Hailing from a country that's not even 300 years old, Charlotte's interfaith travelers in Israel this week have had a hard time wrapping their heads around just how old parts of the country are.
Israeli tour guide Doron Harel wanted to show how many different empires have seized this one-time "city of chariots" in the heart of Galilee over the years. So he asked the Charlotteans to temporarily donate their hats and then piled them -- like so many layers of civilizations -- atop the head of Mary Rothkopf, a member of Temple Beth El. The Canaanites, Israelites, Syrians, Babylonians, Greeks, Romans, Byzantine Christians, Persians, Muslims. "That's just for the last 3,000 years," Harel said. "I'm not talking 6,000 years."
Atop the excavated Megiddo fortress, the Jewish-Christian group could also look down on the lush expansive valley destined to be the site of Armageddon -- that Apocalyptic battle between Good and Evil. At least that's how some interpret the Book of Revelation in the New Testament.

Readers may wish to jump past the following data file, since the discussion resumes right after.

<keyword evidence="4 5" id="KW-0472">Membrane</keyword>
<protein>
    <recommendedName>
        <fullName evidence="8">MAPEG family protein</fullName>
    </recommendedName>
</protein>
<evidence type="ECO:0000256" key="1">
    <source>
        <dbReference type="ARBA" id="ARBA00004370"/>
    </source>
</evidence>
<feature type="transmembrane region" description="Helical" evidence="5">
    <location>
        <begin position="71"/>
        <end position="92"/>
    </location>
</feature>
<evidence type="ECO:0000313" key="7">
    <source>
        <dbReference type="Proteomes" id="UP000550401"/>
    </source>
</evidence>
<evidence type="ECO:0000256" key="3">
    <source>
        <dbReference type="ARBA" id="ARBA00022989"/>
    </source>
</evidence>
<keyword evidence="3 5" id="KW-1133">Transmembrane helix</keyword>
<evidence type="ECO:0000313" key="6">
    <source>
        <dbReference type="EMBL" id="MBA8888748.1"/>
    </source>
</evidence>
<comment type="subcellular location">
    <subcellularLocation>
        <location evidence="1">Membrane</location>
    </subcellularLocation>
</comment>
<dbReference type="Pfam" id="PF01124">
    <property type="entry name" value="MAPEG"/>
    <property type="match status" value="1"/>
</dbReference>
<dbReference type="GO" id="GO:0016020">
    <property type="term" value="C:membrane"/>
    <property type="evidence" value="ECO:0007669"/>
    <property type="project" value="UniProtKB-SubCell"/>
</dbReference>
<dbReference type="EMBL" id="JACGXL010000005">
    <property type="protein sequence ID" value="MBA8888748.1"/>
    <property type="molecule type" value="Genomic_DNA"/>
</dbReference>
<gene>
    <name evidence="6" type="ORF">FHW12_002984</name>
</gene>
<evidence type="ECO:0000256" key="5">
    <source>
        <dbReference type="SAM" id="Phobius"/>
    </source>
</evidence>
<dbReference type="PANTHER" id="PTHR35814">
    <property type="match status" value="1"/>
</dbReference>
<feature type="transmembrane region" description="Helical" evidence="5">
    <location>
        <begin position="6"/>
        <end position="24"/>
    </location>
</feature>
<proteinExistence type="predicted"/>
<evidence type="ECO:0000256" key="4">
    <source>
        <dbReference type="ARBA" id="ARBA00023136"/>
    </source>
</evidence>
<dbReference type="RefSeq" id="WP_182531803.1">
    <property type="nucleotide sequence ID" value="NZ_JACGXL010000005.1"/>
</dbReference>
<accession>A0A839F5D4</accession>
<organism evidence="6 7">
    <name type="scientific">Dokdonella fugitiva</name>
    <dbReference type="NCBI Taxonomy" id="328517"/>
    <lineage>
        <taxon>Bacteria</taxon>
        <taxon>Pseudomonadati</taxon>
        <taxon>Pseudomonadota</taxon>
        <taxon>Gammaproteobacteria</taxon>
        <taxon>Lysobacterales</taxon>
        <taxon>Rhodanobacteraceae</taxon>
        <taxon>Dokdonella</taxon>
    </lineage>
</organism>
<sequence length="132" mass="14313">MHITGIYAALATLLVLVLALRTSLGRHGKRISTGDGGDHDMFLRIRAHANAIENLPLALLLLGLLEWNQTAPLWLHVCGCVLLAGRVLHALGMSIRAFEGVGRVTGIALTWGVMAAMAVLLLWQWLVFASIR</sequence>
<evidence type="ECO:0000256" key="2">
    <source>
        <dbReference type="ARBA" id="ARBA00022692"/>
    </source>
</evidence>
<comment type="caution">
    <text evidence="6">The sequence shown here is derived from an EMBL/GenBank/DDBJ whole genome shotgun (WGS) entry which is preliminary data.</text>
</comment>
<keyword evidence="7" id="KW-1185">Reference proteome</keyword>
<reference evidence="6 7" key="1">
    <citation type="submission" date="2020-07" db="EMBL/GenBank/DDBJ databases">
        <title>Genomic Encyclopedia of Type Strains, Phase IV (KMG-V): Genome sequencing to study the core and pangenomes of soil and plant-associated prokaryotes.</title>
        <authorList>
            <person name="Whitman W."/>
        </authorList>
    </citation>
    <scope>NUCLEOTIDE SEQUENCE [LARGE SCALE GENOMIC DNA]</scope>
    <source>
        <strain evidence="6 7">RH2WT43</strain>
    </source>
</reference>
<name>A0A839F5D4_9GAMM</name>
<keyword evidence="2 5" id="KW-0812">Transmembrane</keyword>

The Rev. Steve Shoemaker, the outgoing pastor of Myers Park Baptist, wasn't buying that scenario, telling the group of 46 that the Book of Revelation has been distorted by some who have literalized and militarized it. Still, he had to admit that he could see why "the ancient imagination saw this as a site for great battle...On this great plain, you can imagine all the great armies of the ancient world sooner or later battled here."
One last highlight from the stop in Megiddo: A Muslim teacher's shout-out to the Tar Heel State. As the Charlotte group explored the ancient stones, they suddenly heard, amid a rush of shouted Arabic, the words "North Carolina!"
Turns out the teacher, lecturing nearby to his 8th grade students -- from the village of Hura in the Negev Desert -- wanted to acknowledge the Charlotte group by reminding his class that he had taught them about the Wright Brothers, whose historic ascent in Kitty Hawk made N.C. first in flight.
According to a later report from one Charlotte pilgrim, a Muslim student seconded the hat-tip to North Carolina by pretending to shoot a basketball Michael Jordan-style.
-- Tim Funk